New Delhi: For those of you who don’t know, India has placed an advance order to block 30 crore doses of a new Covid-19 vaccine called, Corbevax, from Hyderabad-based company Biological E. In fact, it also could potentially be the cheapest vaccine available in India when it finally launches. Yes, you heard us right! Scroll down for more details.Also Read - Bombay HC Issues Notice To Bill Gates, Serum Institute, DGCI, Others Over Plea On Alleged 'Vaccine Death'

Corbevax COVID Vaccine: How is it different from Covishield, Covaxin or Other Vaccines? All You Need to Know

Covid Vaccine (Representational image)

Let’s first find out how Corbevax works. Also Read - Moderna Sues Pfizer, BioNTech For Copying Its Technology To Develop Covid Vaccine

How does Corbevax work?

Corbevax, a recombinant protein sub-unit vaccine, has shown promising results in Phase 1 and 2 trials. It is made up of a specific part of SARS-CoV-2 — the spike protein on the virus’s surface. Also Read - Russia Develops New Version Of Sputnik Vaccine For Delta And Omicron Variants

Here’s how the vaccine works. Basically, the spike protein allows the virus to enter the cells in the body so that it can replicate and cause disease thus developing an immune response against the injected spike protein. However, please note that since this protein alone is given to the body, it is not expected to be harmful as the rest of the virus is absent.

So, when the real virus attempts to infect the body, it will already have an immune response ready that will make it unlikely for the person to fall severely ill. For the uninitiated, this method is in place since decades to make hepatitis B vaccines, but Corbevax will be among the first Covid-19 vaccines to use this platform. Meanwhile Novavax has also developed a protein-based vaccine, which is still waiting for emergency use authorisation from various regulators.

How is Corbevax different from Covishield, Covaxin or Other COVID vaccines?

Currently, COVID vaccines that are approved so far include mRNA vaccines (Pfizer and Moderna), viral vector vaccines (AstraZeneca-Oxford/Covishield, Johnson & Johnson and Sputnik V) or inactivated vaccines (Covaxin, Sinovac-CoronaVac and Sinopharm’s SARS-CoV-2 Vaccine–Vero Cell).

So, how is Corbevax different from any of these? Basically, inactivated vaccines include killed particles of the whole SARS-CoV-2 virus and they attempt to target the entire structure of the virus. However, Corbevax, like the mRNA and viral vector Covid-19 vaccines, targets only the spike protein, but in a different way.

Viral vector and mRNA vaccines use a code to induce our cells to make the spike proteins against which the body have to build immunity. “In this case (Corbevax), we’re actually giving the protein,” IE quoted Dr Peter Hotez, Professor and Dean at Baylor College of Medicine’s National School of Tropical Medicine.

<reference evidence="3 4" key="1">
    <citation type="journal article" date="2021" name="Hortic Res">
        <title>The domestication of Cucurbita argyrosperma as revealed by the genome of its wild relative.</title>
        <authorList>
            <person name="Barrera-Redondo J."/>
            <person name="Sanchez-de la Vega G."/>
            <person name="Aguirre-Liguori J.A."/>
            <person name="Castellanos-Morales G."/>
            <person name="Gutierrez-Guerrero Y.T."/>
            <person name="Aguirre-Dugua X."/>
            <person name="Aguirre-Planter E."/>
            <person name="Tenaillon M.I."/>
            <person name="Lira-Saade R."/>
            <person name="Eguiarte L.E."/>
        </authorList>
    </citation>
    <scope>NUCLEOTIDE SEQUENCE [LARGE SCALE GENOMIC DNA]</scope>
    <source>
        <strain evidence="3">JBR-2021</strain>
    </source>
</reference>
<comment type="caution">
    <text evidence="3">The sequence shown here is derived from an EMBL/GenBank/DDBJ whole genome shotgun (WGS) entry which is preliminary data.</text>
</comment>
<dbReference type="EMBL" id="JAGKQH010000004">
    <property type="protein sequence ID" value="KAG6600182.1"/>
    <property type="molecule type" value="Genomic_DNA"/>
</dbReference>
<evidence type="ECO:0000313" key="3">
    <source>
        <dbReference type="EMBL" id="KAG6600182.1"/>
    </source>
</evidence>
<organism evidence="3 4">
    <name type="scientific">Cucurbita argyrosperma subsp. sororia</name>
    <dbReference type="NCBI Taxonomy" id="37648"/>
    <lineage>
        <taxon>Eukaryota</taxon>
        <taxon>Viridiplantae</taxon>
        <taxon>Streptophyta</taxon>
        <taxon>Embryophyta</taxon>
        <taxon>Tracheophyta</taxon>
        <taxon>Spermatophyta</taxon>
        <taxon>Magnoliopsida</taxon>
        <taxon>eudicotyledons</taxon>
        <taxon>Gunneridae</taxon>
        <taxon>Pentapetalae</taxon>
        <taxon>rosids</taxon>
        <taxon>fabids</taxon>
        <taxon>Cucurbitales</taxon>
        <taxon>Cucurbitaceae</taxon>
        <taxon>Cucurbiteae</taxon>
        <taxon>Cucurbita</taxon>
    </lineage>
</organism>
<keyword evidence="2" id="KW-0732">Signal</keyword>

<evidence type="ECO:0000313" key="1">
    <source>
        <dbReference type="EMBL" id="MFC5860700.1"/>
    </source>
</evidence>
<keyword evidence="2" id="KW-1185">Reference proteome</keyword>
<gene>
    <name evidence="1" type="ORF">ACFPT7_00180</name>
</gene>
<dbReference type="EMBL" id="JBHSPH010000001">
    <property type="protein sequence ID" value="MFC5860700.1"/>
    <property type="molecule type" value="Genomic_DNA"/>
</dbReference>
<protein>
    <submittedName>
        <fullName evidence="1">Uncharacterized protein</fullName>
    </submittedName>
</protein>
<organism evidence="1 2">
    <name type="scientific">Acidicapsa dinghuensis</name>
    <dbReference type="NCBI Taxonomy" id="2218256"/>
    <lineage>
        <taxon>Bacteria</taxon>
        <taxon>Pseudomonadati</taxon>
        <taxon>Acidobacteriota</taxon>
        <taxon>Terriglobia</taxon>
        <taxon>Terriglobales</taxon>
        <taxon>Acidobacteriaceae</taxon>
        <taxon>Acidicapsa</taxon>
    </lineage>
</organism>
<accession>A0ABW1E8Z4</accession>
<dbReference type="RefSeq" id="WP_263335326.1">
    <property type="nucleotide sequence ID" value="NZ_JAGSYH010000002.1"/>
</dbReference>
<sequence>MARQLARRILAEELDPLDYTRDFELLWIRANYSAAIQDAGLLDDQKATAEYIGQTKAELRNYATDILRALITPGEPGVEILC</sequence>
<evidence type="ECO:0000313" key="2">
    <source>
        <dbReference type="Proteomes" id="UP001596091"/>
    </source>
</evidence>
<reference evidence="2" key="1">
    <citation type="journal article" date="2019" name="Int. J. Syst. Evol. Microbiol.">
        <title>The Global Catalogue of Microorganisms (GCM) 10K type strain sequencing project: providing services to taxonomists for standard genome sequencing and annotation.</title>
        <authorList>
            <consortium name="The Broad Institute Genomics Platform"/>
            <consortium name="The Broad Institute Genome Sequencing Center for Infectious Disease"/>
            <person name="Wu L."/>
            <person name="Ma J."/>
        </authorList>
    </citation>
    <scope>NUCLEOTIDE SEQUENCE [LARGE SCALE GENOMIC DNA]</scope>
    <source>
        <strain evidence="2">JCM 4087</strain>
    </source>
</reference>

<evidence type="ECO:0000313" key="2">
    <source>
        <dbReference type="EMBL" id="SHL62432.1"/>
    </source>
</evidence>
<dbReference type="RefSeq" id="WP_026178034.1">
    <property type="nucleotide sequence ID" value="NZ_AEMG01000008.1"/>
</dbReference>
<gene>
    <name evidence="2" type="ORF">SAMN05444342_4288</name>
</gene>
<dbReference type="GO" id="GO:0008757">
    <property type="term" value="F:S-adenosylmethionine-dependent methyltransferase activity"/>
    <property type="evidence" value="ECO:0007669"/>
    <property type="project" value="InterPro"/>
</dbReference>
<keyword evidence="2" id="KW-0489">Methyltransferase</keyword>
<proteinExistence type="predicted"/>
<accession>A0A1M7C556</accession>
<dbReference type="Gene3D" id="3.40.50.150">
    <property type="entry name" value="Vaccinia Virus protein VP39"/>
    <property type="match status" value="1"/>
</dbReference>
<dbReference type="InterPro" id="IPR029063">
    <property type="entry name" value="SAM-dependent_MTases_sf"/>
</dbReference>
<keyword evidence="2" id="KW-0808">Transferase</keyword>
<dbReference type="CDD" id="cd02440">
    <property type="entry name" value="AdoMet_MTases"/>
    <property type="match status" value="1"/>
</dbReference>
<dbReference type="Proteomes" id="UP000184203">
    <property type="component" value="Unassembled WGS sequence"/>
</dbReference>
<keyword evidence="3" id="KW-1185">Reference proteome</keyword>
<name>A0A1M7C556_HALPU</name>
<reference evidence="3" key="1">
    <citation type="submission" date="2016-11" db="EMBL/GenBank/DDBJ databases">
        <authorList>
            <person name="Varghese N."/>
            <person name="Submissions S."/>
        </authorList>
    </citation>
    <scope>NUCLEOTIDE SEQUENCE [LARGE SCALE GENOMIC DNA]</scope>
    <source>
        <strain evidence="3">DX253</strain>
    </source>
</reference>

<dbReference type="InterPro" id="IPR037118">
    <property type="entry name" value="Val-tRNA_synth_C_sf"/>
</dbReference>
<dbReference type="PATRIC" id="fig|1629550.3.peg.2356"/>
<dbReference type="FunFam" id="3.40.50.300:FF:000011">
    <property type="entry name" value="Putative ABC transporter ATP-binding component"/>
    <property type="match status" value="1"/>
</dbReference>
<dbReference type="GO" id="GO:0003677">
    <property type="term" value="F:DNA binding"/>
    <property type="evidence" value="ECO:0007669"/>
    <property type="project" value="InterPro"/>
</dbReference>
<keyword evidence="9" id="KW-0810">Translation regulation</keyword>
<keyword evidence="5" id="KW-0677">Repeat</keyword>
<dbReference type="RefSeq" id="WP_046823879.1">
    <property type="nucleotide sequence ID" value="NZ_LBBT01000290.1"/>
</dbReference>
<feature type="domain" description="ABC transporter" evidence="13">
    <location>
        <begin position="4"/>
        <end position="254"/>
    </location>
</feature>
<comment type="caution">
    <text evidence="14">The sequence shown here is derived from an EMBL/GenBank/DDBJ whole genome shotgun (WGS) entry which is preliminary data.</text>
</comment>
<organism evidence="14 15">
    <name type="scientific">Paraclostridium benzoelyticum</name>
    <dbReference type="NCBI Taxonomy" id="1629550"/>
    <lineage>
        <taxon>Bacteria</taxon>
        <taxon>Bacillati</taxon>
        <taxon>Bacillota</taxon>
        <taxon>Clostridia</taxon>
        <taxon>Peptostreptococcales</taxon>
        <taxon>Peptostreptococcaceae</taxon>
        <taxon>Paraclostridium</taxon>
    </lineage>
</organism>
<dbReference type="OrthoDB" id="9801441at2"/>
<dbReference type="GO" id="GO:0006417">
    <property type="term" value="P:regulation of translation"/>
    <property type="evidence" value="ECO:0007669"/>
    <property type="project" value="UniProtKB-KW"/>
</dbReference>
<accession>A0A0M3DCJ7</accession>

Although Corbevax is indigenously produced, its beginnings can be traced to the Baylor College of Medicine’s National School of Tropical Medicine. The School had been working on recombinant protein vaccines for coronaviruses SARS and MERS for a decade.

Corbevax is administered in two doses. Also interestingly, it is also expected to be among the cheapest vaccines available in the country as it is made using a low-cost platform.

According to the reports, the vaccine is reportedly going to be the cheapest vaccine available in India with the two shots expected to be cumulatively priced below Rs 400. In comparison, the Covishield vaccine comes at Rs 300-Rs 400 for a single dose. The Russian Sputik V, the third vaccine that has received emergency approval for use in India, costs around Rs 1,000.

How soon will Corbevax COVID vaccine be available in India?

As per the reports, the vaccine has received the nod for Phase III clinical trials in India after showing promising results in phases I and II. The central government will pay Rs 1,500 crore for its consignment of 30 crore doses. Corbevax, like most other Covid-19 vaccines, is a two-dose vaccine. After the completion of the Phase III trials, production to meet the Centre’s delivery target will continue between August and December.

Will Corbevax be a game changer?

Importantly, this is the first time the central government has placed an order for a vaccine that has not received emergency use authorisation and has payed Rs 1,500 crore in advance to block an order that could vaccinate 15 crore Indian citizens. The Centre has provided major pre-clinical and clinical trial support towards the vaccine’s development, including a grant-in-aid of Rs 100 crore from the Department of Biotechnology.

About Biological E, the manufacturer of Corbevax

The Hyderabad-based company Biological E, is among the major vaccine makers in India and, by its own claim, is the “largest” tetanus vaccine producer in the world. It has seven WHO-prequalified shots, including a five-in-one vaccine against diphtheria, tetanus, pertussis, hepatitis B and haemophilus influenza type-b infections. Its vaccines are supplied to over 100 countries and it has supplied more than two billion doses in the last decade.